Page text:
Mike: Well, it’s about adjusting week to week to the strengths and weaknesses of your opponent. Canada saw that the Ole Miss defense couldn’t stop the run and had major issues in the short passing game covering backs and tight ends and he took full advantage of that. Guice was healthier than what he has been all year and they rode his talents and it opened up the short game with Williams and to the TEs in Foster Moreau and J.D. Moore. That will be a totally different story vs. Alabama. Coach O said it from day one and he’s 1000% right that it all starts upfront. Don’t watch the ball, watch the linemen. Alabama has been superb in getting the most out of their linemen on both sides and then when they leave, the next group plays close to the same level no matter their classification. LSU does not have that now. They will recruit a lot of offensive/defensive linemen, but they can’t match that physicality, talent, and depth in the trenches at this time. People will point to the quarterback and you would love to have that signature guy there, but the huge difference today is all about the “skill” people in football – the offensive and defensive linemen. LSU has a ton of young guys playing on the offensive line and Bama is just better there than LSU is.
Scott: Well, I was going to ask how you think LSU’s offensive line matches up with Bama’s defensive front this year but I think you just answered it.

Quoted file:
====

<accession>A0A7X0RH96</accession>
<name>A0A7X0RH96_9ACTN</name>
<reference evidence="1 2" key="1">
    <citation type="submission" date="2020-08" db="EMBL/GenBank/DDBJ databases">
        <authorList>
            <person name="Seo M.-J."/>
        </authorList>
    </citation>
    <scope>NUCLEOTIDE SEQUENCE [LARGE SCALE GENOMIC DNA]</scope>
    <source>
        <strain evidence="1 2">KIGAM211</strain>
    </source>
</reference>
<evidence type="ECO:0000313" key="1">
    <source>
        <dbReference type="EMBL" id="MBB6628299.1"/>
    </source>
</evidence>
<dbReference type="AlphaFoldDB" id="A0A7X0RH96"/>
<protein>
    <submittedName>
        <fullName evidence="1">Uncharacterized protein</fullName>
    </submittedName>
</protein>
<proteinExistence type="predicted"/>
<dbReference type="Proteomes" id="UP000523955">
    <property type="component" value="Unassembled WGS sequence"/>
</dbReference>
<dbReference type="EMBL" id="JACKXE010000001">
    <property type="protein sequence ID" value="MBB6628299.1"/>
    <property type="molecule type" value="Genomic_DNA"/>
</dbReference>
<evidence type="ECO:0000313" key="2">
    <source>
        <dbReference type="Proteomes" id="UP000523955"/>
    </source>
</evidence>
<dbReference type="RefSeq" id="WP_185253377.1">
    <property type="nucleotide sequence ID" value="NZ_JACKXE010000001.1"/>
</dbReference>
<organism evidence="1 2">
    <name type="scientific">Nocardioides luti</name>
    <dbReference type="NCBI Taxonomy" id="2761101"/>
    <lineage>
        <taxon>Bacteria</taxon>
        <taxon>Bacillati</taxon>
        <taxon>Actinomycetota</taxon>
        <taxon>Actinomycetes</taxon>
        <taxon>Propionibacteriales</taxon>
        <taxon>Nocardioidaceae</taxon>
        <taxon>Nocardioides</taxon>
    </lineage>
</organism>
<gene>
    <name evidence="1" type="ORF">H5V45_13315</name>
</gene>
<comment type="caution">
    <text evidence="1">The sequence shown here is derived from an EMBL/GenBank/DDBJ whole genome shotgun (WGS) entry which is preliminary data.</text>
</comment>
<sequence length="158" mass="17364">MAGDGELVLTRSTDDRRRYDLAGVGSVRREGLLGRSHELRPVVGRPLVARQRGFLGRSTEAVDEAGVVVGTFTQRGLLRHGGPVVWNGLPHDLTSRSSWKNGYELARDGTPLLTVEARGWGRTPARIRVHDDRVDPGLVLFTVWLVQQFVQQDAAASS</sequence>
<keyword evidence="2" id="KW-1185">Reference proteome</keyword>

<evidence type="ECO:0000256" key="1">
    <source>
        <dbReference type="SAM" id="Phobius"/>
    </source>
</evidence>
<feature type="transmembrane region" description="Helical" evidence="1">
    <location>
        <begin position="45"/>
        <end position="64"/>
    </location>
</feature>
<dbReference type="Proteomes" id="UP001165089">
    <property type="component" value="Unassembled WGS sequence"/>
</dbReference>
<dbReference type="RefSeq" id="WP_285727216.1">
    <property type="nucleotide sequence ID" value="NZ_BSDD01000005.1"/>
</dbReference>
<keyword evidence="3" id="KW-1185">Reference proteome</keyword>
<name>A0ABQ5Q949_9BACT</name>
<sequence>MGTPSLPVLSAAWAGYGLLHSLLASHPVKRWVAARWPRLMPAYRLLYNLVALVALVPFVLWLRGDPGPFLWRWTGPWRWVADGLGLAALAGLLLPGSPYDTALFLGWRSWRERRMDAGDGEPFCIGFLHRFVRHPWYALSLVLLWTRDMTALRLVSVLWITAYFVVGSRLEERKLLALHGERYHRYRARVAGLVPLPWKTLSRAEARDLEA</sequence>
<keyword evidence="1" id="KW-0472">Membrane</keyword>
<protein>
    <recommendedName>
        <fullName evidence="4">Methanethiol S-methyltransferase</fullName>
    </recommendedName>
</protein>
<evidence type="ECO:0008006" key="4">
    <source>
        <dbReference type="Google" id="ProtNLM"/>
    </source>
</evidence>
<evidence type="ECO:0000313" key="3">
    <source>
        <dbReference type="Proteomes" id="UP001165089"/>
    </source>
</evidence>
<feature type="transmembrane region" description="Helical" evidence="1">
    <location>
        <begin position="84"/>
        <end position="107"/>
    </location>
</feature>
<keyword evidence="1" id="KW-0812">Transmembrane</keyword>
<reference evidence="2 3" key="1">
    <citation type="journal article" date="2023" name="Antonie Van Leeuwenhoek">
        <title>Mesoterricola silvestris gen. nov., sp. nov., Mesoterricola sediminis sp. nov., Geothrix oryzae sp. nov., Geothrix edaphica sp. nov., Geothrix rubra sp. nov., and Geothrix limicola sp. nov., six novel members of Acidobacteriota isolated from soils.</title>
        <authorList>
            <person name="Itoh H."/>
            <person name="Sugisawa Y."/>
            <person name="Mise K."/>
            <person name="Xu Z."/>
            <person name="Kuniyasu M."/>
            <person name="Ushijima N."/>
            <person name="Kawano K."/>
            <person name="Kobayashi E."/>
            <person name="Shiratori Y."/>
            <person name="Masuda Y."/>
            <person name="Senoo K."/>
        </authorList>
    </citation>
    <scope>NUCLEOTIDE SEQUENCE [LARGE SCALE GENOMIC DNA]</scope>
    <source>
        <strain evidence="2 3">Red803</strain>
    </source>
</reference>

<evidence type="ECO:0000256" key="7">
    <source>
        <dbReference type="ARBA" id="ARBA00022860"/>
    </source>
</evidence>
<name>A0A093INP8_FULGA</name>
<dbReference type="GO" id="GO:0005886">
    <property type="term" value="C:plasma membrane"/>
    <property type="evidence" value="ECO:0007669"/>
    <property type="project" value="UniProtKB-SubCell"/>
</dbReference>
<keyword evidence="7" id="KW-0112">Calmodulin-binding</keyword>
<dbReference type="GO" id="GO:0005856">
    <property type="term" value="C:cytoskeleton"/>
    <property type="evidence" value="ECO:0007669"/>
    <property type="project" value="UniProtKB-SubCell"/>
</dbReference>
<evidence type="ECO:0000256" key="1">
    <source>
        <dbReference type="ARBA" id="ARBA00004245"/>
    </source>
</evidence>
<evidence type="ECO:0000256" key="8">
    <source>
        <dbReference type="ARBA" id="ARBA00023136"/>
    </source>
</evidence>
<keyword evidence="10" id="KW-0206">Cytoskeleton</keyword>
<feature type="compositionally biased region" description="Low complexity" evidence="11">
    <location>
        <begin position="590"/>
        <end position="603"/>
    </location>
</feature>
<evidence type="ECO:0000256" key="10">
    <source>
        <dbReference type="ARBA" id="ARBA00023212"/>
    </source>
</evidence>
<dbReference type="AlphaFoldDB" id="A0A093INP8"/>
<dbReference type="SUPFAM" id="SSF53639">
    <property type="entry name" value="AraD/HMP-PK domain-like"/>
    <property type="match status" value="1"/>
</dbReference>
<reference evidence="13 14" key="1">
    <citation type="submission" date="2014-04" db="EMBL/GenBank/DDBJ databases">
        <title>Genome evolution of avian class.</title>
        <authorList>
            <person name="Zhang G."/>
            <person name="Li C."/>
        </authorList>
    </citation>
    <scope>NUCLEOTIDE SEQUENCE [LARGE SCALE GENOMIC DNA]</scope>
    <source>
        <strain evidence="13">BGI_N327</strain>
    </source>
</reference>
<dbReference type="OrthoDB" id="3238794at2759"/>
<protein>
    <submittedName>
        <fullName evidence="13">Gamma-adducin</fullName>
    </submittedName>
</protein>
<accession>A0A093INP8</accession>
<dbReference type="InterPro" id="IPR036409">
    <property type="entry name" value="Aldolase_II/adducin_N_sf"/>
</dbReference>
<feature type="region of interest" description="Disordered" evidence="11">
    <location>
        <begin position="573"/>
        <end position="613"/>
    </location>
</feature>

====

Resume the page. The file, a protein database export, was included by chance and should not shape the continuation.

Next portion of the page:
Mike: Nick Saban is like Bill Belichick in finding the weak link and then going after it. For LSU it is upfront and they will find that weak link and just pound away at that player or players. Bama is physical and they will stop the run and then get after the quarterback. Leonard Fournette was a great player at LSU, but he couldn’t do anything versus Alabama because they schemed to find the right gaps to hit and slow him down in the backfield. Every time he touched the ball you almost saw the “team picture” on defense for Alabama. They won the battle upfront and that script will be the same this time. Nick has always stated his goal on defense is to stop the run and force you to throw the ball to beat him. He always has said that on occasion there will be a gunslinger quarterback who can do it, but few can without that running game edge. Manziel, Cam Newton, Chad Kelly, and DeShaun Watson did it, but that list is short. Without a strong offensive line, the ability to win a game versus Alabama is really tough and right now Bama has the huge edge with their defensive line versus LSU’s offensive line. And can Danny Etling make those 8 to 10 critical throws in a game? That always tilts the scale.